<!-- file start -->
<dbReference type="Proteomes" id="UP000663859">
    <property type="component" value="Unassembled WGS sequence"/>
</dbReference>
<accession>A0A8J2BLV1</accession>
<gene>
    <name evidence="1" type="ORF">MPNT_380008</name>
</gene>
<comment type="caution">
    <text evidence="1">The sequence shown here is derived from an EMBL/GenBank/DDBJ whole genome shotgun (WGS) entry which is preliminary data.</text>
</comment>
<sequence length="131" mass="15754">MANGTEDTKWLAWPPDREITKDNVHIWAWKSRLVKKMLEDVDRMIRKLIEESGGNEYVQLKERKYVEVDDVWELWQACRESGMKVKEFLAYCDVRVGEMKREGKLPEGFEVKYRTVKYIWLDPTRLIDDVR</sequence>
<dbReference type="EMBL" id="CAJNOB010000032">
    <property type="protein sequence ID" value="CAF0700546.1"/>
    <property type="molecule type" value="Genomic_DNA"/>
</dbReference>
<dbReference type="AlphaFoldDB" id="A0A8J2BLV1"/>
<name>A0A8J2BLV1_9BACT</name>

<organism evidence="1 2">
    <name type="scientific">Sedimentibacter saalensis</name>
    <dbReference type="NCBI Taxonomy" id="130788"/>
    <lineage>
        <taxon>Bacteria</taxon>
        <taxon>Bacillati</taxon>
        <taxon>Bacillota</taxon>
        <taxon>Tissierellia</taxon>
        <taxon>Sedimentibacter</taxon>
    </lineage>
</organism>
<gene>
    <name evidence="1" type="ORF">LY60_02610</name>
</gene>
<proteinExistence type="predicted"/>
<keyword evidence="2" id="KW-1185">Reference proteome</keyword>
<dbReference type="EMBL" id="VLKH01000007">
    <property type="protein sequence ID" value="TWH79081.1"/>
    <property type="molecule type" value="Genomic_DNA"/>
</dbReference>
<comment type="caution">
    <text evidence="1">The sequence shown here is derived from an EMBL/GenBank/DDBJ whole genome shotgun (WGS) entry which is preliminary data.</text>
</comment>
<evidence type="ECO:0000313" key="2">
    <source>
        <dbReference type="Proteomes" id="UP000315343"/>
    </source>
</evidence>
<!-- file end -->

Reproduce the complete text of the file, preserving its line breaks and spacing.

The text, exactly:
<dbReference type="Proteomes" id="UP000663859">
    <property type="component" value="Unassembled WGS sequence"/>
</dbReference>
<accession>A0A8J2BLV1</accession>
<gene>
    <name evidence="1" type="ORF">MPNT_380008</name>
</gene>
<comment type="caution">
    <text evidence="1">The sequence shown here is derived from an EMBL/GenBank/DDBJ whole genome shotgun (WGS) entry which is preliminary data.</text>
</comment>
<sequence length="131" mass="15754">MANGTEDTKWLAWPPDREITKDNVHIWAWKSRLVKKMLEDVDRMIRKLIEESGGNEYVQLKERKYVEVDDVWELWQACRESGMKVKEFLAYCDVRVGEMKREGKLPEGFEVKYRTVKYIWLDPTRLIDDVR</sequence>
<dbReference type="EMBL" id="CAJNOB010000032">
    <property type="protein sequence ID" value="CAF0700546.1"/>
    <property type="molecule type" value="Genomic_DNA"/>
</dbReference>
<dbReference type="AlphaFoldDB" id="A0A8J2BLV1"/>
<name>A0A8J2BLV1_9BACT</name>

<organism evidence="1 2">
    <name type="scientific">Sedimentibacter saalensis</name>
    <dbReference type="NCBI Taxonomy" id="130788"/>
    <lineage>
        <taxon>Bacteria</taxon>
        <taxon>Bacillati</taxon>
        <taxon>Bacillota</taxon>
        <taxon>Tissierellia</taxon>
        <taxon>Sedimentibacter</taxon>
    </lineage>
</organism>
<gene>
    <name evidence="1" type="ORF">LY60_02610</name>
</gene>
<proteinExistence type="predicted"/>
<keyword evidence="2" id="KW-1185">Reference proteome</keyword>
<dbReference type="EMBL" id="VLKH01000007">
    <property type="protein sequence ID" value="TWH79081.1"/>
    <property type="molecule type" value="Genomic_DNA"/>
</dbReference>
<comment type="caution">
    <text evidence="1">The sequence shown here is derived from an EMBL/GenBank/DDBJ whole genome shotgun (WGS) entry which is preliminary data.</text>
</comment>
<evidence type="ECO:0000313" key="2">
    <source>
        <dbReference type="Proteomes" id="UP000315343"/>
    </source>
</evidence>